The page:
Still it’s eating at me. I sent a note to Connecticut’s Secretary of State, who I do not know personally.

Dear Secretary Bysiewicz,

I am writing to ask about yesterday’s ballot. I live in Hamden, but I suspect my concern is statewide.

In our vote for council-at-large and school board there were eight candidates for four positions. The demarcation of individual columns and numbering (9a, 9b, 10a, 10b not 9,10,11,12) imply you may not vote for a candidate directly above or below another candidate you’ve already voted for. Even though the ballot said “Vote for any four” the implication is otherwise and I suspect many people were confused as I originally was.

A simple statistical analysis of the ballots will show if I am correct. On ballots with split ticket voting in multiple candidate offices did the candidate above or below a candidate who received a vote get a statistically equal proportion of the vote? I suspect they did not. I’d be willing to bet they did not.

This is a non-partisan issue. I don’t believe either party benefited. However, a candidate running directly above or below someone with strong name recognition would be unfairly penalized. That would be wrong.

Thank you for your time in considering this. I hope to hear your thoughts.

Sincerely,

Geoff Fox

I guessed at her email address. It hasn’t come bouncing back to me so I’ll hope it was received.

I’ll update as/if necessary.

I’ll Be Flying Under A New Name Now

Really–“gender at time of booking?” Is this really that common a problem?

mh_logo_southwest.gifI got a note from Southwest Airlines this morning asking me to update my personal information. The TSA has requested mandated I make all future reservations under my name as it appears on my drivers license. Geoff Fox won’t be flying anymore. Geoffrey J. Fox will.

More interesting than the TSA’s new hassle program security procedure is the text on Southwest’s site.

Secure Flight was recently introduced by the Transportation Security Administration (TSA), which now requires Customers to provide full name (including middle name as it appears on your government issued photo ID that will be presented at the airport), date of birth, and gender at time of booking. To ensure you receive credit for your flights automatically, Southwest Airlines is providing you with a one time update to your account.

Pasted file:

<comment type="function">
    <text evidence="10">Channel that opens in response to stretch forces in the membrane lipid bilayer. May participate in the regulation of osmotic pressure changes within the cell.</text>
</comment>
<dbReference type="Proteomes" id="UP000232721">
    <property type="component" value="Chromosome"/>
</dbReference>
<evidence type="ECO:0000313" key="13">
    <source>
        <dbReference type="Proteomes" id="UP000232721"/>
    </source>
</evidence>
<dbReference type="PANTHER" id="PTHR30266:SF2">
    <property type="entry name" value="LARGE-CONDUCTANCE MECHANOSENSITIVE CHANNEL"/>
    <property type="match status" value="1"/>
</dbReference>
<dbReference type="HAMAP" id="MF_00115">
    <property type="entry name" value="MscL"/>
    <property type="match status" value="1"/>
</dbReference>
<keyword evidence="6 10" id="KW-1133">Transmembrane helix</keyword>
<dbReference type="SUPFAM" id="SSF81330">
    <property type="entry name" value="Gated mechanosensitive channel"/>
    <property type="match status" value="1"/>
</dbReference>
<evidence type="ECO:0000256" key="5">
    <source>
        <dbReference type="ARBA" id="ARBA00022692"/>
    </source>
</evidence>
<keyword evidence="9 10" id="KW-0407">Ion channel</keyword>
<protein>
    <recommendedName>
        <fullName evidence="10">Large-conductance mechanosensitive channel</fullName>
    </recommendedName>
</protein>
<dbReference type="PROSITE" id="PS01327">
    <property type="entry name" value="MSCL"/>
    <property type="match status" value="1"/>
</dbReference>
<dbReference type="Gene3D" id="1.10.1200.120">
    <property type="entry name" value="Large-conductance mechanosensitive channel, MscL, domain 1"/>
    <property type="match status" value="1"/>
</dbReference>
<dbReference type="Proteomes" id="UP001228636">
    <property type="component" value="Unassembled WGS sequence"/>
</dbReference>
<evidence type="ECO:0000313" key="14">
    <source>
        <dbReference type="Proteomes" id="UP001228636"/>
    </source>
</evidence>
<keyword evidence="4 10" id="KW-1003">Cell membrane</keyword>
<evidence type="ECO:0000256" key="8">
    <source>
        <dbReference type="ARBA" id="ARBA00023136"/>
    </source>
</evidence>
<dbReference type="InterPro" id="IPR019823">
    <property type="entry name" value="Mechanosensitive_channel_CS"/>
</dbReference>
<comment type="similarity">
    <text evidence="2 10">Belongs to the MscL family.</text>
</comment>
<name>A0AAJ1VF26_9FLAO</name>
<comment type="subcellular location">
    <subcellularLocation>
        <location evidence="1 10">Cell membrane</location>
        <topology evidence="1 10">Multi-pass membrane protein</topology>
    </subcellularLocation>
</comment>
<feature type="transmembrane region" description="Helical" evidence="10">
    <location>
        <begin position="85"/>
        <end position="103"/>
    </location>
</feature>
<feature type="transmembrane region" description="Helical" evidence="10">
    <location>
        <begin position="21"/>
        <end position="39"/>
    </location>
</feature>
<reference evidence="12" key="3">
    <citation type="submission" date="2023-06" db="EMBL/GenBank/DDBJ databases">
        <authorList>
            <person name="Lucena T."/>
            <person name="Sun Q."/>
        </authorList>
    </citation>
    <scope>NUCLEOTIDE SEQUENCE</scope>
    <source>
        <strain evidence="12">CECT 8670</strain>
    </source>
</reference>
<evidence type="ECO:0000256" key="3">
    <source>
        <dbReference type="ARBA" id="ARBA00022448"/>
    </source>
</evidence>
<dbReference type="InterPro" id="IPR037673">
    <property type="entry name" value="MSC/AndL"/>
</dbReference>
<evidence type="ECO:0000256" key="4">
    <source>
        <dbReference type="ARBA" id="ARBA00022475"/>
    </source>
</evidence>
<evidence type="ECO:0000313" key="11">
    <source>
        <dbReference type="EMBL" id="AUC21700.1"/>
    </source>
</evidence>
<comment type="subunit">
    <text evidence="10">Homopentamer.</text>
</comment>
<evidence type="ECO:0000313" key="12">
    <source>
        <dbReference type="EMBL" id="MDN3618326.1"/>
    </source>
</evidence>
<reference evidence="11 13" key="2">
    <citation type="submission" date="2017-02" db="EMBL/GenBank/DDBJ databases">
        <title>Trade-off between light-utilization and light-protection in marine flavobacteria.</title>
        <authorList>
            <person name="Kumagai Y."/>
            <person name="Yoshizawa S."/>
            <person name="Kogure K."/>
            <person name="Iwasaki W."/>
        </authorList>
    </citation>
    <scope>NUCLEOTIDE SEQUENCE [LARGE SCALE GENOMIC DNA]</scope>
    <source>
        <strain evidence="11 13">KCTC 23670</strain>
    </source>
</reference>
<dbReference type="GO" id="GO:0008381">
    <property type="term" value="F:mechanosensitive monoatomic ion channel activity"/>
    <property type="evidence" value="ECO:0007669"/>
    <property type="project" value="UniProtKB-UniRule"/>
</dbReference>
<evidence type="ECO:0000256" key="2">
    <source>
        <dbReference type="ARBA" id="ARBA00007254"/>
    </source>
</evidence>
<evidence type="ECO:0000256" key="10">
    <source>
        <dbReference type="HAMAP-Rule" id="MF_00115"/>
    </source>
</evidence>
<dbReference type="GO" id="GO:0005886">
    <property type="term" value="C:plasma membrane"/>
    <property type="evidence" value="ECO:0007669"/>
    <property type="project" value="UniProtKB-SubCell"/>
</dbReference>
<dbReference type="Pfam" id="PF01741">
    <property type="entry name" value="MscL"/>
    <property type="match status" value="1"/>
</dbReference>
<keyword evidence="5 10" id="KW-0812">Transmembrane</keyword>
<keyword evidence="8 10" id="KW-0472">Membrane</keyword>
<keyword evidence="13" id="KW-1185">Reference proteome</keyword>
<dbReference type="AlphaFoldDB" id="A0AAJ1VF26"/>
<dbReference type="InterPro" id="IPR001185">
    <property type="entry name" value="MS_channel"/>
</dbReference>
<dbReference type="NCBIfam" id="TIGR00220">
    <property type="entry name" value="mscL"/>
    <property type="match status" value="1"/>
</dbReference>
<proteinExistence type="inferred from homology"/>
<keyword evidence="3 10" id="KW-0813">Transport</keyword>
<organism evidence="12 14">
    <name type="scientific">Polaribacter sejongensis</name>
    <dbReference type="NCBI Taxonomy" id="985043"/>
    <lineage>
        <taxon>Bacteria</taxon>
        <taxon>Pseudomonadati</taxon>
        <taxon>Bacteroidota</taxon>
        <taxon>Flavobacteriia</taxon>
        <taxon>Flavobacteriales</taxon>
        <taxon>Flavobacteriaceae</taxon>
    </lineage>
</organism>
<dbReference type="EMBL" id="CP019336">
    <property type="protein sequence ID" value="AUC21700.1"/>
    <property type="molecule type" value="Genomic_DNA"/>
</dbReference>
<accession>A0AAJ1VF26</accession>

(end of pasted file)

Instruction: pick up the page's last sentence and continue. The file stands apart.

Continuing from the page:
Really–“gender at time of booking?” Is this really that common a problem? And shouldn’t it be gender at time of flight? It doesn’t seem to matter what you were as much as what you are.

Damn–now they’ve got me playing their silly game.

I went to make these changes as I was typing this entry.

Temporarily Unavailable

This Southwest Airlines feature is unavailable. We apologize for any inconvenience this may cause.

I always knew procrastination paid. I’ll try again… later.

Really? Did I Say That?

It wasn’t until today I saw the story… and I was actually clever in print.

Last Friday I was called by Susan Misur at the New Haven Register. She was writing a story about Hurricane Bill and was looking for some meteorological help. No problem. I like ink!

It wasn’t until today I saw the story… and I was actually clever in print.

“I think this cold front will stand between us and the storm like a bouncer stands at the door to a club. Hopefully, it will protect us,” said WTNH meteorologist Geoff Fox.

Do you really have to be a meteorologist to say stuff like that?